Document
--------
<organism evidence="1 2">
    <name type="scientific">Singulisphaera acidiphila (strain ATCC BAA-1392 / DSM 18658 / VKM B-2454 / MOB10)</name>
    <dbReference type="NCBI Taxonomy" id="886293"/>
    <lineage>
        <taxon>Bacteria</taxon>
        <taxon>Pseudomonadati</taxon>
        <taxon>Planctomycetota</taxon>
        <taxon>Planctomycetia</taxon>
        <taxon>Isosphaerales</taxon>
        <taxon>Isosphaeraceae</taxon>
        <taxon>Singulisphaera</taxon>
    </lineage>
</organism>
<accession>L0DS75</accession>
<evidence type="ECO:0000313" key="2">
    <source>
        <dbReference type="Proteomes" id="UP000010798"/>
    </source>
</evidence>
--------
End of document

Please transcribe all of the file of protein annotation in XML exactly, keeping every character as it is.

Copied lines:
<organism evidence="1 2">
    <name type="scientific">Singulisphaera acidiphila (strain ATCC BAA-1392 / DSM 18658 / VKM B-2454 / MOB10)</name>
    <dbReference type="NCBI Taxonomy" id="886293"/>
    <lineage>
        <taxon>Bacteria</taxon>
        <taxon>Pseudomonadati</taxon>
        <taxon>Planctomycetota</taxon>
        <taxon>Planctomycetia</taxon>
        <taxon>Isosphaerales</taxon>
        <taxon>Isosphaeraceae</taxon>
        <taxon>Singulisphaera</taxon>
    </lineage>
</organism>
<accession>L0DS75</accession>
<evidence type="ECO:0000313" key="2">
    <source>
        <dbReference type="Proteomes" id="UP000010798"/>
    </source>
</evidence>